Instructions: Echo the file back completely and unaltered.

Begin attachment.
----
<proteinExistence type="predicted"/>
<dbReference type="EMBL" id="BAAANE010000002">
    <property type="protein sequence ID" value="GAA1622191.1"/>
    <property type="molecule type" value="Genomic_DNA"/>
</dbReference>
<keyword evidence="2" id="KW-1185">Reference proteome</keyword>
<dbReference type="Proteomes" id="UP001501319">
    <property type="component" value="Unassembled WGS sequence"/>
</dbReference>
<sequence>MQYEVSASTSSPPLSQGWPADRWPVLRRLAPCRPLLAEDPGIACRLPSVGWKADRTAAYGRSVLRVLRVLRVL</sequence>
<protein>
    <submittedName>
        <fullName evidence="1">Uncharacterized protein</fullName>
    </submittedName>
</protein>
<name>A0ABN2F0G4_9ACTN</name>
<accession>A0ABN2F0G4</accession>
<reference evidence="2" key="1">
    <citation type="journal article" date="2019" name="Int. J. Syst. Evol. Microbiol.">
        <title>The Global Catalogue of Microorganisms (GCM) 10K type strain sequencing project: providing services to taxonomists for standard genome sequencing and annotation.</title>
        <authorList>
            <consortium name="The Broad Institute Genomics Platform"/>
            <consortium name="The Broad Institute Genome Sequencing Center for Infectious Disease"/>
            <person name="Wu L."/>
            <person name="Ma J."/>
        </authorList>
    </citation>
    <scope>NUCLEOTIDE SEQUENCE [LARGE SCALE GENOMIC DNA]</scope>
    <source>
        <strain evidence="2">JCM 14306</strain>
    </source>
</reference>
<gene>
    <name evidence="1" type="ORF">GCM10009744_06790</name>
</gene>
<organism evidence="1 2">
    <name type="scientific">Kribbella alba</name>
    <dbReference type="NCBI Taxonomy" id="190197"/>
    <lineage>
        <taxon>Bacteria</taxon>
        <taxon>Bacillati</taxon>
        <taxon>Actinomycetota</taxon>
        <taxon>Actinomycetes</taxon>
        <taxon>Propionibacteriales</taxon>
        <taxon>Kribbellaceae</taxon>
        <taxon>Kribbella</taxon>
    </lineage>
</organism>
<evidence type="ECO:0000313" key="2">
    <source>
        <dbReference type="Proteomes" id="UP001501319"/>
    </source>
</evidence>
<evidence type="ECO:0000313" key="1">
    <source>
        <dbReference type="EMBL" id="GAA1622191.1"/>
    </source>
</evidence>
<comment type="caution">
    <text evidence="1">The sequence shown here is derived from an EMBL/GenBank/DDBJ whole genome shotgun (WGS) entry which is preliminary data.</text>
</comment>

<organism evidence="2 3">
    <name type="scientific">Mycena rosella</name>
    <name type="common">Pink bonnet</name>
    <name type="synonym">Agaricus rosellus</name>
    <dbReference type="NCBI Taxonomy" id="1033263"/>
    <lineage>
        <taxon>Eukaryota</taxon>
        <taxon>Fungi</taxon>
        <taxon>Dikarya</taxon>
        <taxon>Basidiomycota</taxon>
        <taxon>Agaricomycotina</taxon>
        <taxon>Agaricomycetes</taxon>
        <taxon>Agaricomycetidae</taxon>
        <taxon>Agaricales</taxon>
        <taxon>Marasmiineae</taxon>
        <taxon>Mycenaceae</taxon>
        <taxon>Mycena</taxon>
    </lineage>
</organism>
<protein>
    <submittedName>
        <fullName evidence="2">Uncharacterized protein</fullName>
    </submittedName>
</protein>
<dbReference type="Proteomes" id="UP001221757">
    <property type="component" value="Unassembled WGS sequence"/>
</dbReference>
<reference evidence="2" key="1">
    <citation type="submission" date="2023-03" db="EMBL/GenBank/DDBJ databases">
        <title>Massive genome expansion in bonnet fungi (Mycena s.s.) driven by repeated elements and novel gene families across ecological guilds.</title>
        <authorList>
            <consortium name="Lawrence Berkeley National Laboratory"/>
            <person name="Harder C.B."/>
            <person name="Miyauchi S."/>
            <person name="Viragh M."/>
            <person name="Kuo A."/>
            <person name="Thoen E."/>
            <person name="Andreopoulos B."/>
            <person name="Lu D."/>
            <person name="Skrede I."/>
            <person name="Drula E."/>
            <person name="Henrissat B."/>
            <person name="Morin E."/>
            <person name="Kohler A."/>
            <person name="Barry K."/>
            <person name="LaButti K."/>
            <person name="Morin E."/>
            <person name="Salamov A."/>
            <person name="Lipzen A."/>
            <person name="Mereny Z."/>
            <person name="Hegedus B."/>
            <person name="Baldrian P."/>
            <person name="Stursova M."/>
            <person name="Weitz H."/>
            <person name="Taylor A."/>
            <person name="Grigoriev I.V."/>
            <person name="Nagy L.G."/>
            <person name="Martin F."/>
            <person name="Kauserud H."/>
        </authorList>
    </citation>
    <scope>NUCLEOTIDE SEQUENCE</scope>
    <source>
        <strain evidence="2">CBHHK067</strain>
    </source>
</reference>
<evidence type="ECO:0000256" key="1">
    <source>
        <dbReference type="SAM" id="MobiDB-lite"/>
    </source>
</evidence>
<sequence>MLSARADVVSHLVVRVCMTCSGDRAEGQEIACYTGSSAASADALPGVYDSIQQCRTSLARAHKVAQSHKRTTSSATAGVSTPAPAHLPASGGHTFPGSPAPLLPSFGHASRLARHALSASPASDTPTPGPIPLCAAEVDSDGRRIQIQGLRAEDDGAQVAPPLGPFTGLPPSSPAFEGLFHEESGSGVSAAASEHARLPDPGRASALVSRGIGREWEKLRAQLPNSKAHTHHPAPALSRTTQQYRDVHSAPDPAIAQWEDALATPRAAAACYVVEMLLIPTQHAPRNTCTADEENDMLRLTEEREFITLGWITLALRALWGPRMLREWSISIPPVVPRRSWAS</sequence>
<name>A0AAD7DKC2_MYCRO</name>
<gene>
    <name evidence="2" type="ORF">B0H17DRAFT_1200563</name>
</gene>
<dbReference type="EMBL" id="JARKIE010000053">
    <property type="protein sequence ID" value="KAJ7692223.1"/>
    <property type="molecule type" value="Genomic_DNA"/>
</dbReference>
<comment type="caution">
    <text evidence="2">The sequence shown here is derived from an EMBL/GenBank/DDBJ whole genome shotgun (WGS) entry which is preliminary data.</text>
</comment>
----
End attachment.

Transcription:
<proteinExistence type="predicted"/>
<dbReference type="EMBL" id="BAAANE010000002">
    <property type="protein sequence ID" value="GAA1622191.1"/>
    <property type="molecule type" value="Genomic_DNA"/>
</dbReference>
<keyword evidence="2" id="KW-1185">Reference proteome</keyword>
<dbReference type="Proteomes" id="UP001501319">
    <property type="component" value="Unassembled WGS sequence"/>
</dbReference>
<sequence>MQYEVSASTSSPPLSQGWPADRWPVLRRLAPCRPLLAEDPGIACRLPSVGWKADRTAAYGRSVLRVLRVLRVL</sequence>
<protein>
    <submittedName>
        <fullName evidence="1">Uncharacterized protein</fullName>
    </submittedName>
</protein>
<name>A0ABN2F0G4_9ACTN</name>
<accession>A0ABN2F0G4</accession>
<reference evidence="2" key="1">
    <citation type="journal article" date="2019" name="Int. J. Syst. Evol. Microbiol.">
        <title>The Global Catalogue of Microorganisms (GCM) 10K type strain sequencing project: providing services to taxonomists for standard genome sequencing and annotation.</title>
        <authorList>
            <consortium name="The Broad Institute Genomics Platform"/>
            <consortium name="The Broad Institute Genome Sequencing Center for Infectious Disease"/>
            <person name="Wu L."/>
            <person name="Ma J."/>
        </authorList>
    </citation>
    <scope>NUCLEOTIDE SEQUENCE [LARGE SCALE GENOMIC DNA]</scope>
    <source>
        <strain evidence="2">JCM 14306</strain>
    </source>
</reference>
<gene>
    <name evidence="1" type="ORF">GCM10009744_06790</name>
</gene>
<organism evidence="1 2">
    <name type="scientific">Kribbella alba</name>
    <dbReference type="NCBI Taxonomy" id="190197"/>
    <lineage>
        <taxon>Bacteria</taxon>
        <taxon>Bacillati</taxon>
        <taxon>Actinomycetota</taxon>
        <taxon>Actinomycetes</taxon>
        <taxon>Propionibacteriales</taxon>
        <taxon>Kribbellaceae</taxon>
        <taxon>Kribbella</taxon>
    </lineage>
</organism>
<evidence type="ECO:0000313" key="2">
    <source>
        <dbReference type="Proteomes" id="UP001501319"/>
    </source>
</evidence>
<evidence type="ECO:0000313" key="1">
    <source>
        <dbReference type="EMBL" id="GAA1622191.1"/>
    </source>
</evidence>
<comment type="caution">
    <text evidence="1">The sequence shown here is derived from an EMBL/GenBank/DDBJ whole genome shotgun (WGS) entry which is preliminary data.</text>
</comment>

<organism evidence="2 3">
    <name type="scientific">Mycena rosella</name>
    <name type="common">Pink bonnet</name>
    <name type="synonym">Agaricus rosellus</name>
    <dbReference type="NCBI Taxonomy" id="1033263"/>
    <lineage>
        <taxon>Eukaryota</taxon>
        <taxon>Fungi</taxon>
        <taxon>Dikarya</taxon>
        <taxon>Basidiomycota</taxon>
        <taxon>Agaricomycotina</taxon>
        <taxon>Agaricomycetes</taxon>
        <taxon>Agaricomycetidae</taxon>
        <taxon>Agaricales</taxon>
        <taxon>Marasmiineae</taxon>
        <taxon>Mycenaceae</taxon>
        <taxon>Mycena</taxon>
    </lineage>
</organism>
<protein>
    <submittedName>
        <fullName evidence="2">Uncharacterized protein</fullName>
    </submittedName>
</protein>
<dbReference type="Proteomes" id="UP001221757">
    <property type="component" value="Unassembled WGS sequence"/>
</dbReference>
<reference evidence="2" key="1">
    <citation type="submission" date="2023-03" db="EMBL/GenBank/DDBJ databases">
        <title>Massive genome expansion in bonnet fungi (Mycena s.s.) driven by repeated elements and novel gene families across ecological guilds.</title>
        <authorList>
            <consortium name="Lawrence Berkeley National Laboratory"/>
            <person name="Harder C.B."/>
            <person name="Miyauchi S."/>
            <person name="Viragh M."/>
            <person name="Kuo A."/>
            <person name="Thoen E."/>
            <person name="Andreopoulos B."/>
            <person name="Lu D."/>
            <person name="Skrede I."/>
            <person name="Drula E."/>
            <person name="Henrissat B."/>
            <person name="Morin E."/>
            <person name="Kohler A."/>
            <person name="Barry K."/>
            <person name="LaButti K."/>
            <person name="Morin E."/>
            <person name="Salamov A."/>
            <person name="Lipzen A."/>
            <person name="Mereny Z."/>
            <person name="Hegedus B."/>
            <person name="Baldrian P."/>
            <person name="Stursova M."/>
            <person name="Weitz H."/>
            <person name="Taylor A."/>
            <person name="Grigoriev I.V."/>
            <person name="Nagy L.G."/>
            <person name="Martin F."/>
            <person name="Kauserud H."/>
        </authorList>
    </citation>
    <scope>NUCLEOTIDE SEQUENCE</scope>
    <source>
        <strain evidence="2">CBHHK067</strain>
    </source>
</reference>
<evidence type="ECO:0000256" key="1">
    <source>
        <dbReference type="SAM" id="MobiDB-lite"/>
    </source>
</evidence>
<sequence>MLSARADVVSHLVVRVCMTCSGDRAEGQEIACYTGSSAASADALPGVYDSIQQCRTSLARAHKVAQSHKRTTSSATAGVSTPAPAHLPASGGHTFPGSPAPLLPSFGHASRLARHALSASPASDTPTPGPIPLCAAEVDSDGRRIQIQGLRAEDDGAQVAPPLGPFTGLPPSSPAFEGLFHEESGSGVSAAASEHARLPDPGRASALVSRGIGREWEKLRAQLPNSKAHTHHPAPALSRTTQQYRDVHSAPDPAIAQWEDALATPRAAAACYVVEMLLIPTQHAPRNTCTADEENDMLRLTEEREFITLGWITLALRALWGPRMLREWSISIPPVVPRRSWAS</sequence>
<name>A0AAD7DKC2_MYCRO</name>
<gene>
    <name evidence="2" type="ORF">B0H17DRAFT_1200563</name>
</gene>
<dbReference type="EMBL" id="JARKIE010000053">
    <property type="protein sequence ID" value="KAJ7692223.1"/>
    <property type="molecule type" value="Genomic_DNA"/>
</dbReference>
<comment type="caution">
    <text evidence="2">The sequence shown here is derived from an EMBL/GenBank/DDBJ whole genome shotgun (WGS) entry which is preliminary data.</text>
</comment>